Antimicrobial resistance (AMR) is one of the biggest health-threats of modern time. A global survey in 2019 showed that it claimed more lives than HIV/AIDS or malaria, and AMR is one of the top 10 global public health threats facing humanity. Resistance to current drugs continues to emerge and grow, and there are insufficient new interventions on the horizon. This has left us in a precarious position, for which the World Health Organisation has developed a global strategy to help address the problem.
In this blog we explain how we have mapped out the research activities in Scotland related to AMR, providing a useful and needed overview of the type of ongoing AMR work and who is involved, and how, through SEFARI Gateway funding, we can develop this into an online resource.
What is the problem?
Antimicrobial resistance (AMR) occurs when microorganisms become resistance to drugs used to control or eradicate them. These drugs arguably paved the way for our modern lifestyle, where infections can be routinely treated and controlled to the point many are considered minor. It has also allowed complicated surgeries to be carried out without the risk of infection.
Antimicrobial drugs are also equally useful in animal health and in crop protection to control diseases and harmful pathogens. The problem is that in a never ending biological arms race, the microbes can become resistant, requiring higher doses or alternatives, leaving few options left on the horizon.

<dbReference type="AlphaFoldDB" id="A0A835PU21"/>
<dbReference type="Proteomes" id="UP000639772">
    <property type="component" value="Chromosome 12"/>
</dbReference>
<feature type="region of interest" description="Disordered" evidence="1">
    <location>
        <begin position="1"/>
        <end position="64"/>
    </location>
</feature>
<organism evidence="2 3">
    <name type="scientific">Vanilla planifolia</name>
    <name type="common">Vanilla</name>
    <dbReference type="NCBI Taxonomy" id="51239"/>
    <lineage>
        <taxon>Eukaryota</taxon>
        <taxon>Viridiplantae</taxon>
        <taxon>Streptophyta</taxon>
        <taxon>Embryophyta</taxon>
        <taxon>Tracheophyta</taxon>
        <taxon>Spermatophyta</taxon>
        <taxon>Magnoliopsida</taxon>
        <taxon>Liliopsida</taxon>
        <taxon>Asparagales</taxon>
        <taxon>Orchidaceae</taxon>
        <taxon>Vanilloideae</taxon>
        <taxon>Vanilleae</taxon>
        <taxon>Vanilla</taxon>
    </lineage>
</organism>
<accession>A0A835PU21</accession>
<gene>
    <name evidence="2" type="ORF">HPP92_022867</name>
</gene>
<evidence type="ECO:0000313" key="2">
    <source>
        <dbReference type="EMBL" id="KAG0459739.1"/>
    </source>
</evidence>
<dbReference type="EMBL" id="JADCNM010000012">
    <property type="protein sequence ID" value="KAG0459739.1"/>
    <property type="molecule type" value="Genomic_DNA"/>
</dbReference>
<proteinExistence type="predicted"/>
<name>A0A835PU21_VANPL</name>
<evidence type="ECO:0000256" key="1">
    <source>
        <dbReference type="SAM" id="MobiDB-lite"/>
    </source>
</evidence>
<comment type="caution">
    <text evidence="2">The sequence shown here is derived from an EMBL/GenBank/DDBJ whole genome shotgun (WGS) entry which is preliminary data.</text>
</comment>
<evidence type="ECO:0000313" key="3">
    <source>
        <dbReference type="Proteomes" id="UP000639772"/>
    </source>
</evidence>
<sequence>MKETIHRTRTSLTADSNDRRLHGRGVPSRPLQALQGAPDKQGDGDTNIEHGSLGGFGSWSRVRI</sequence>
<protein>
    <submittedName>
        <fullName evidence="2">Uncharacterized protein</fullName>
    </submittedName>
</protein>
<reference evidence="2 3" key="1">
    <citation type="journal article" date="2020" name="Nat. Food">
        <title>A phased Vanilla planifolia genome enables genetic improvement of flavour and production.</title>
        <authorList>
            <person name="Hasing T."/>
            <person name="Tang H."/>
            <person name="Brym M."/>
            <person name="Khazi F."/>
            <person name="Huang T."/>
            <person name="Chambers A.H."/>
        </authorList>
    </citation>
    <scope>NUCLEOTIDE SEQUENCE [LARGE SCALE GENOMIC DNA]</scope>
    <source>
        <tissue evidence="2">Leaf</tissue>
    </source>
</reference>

The WHO has generated a global action plan to tackle AMR and individual nations (including the UK) have adopted the framework to create their own national action plans. These plans contain a series of commitments to help guide governments on what needs to be achieved. However, the AMR problem is extremely large and complex, spanning multiple disciplines from social sciences and policy to fundamental bioscience. AMR is a truly ‘One Health’ issue and it requires input from stakeholders across human, animal, environment, crop and food sectors. Such a wide range of activities is actually making it difficult to get an overview of the research being undertaken in order to try and tackle the issues associated with AMR.
What can we do to help?
This project was initially developed through SEFARI led Scottish Government funded strategic research, which mapped AMR-related projects and expertise and was shared in the One Health congress in 2020 (Edinburgh). Then in 2021 we collated research activities from the last five years, which were associated with AMR and linked to Scotland directly (i.e. carried out in Scotland) or with Scottish involvement.
Our work generated a register of activities, termed the Scottish One Health AMR Register (SOHAR) and it became clear quite quickly that this resource had great potential to help individuals and organisations to readily find out about the myriad of AMR research activities linked to Scotland. It also appeared that Scotland was the first of the four nations to do this, with only a few other examples elsewhere, e.g. a global dashboard for investments and product development or platforms available from the EU-funded Joint Programming Initiative on Antimicrobial Resistance (JPIAMR).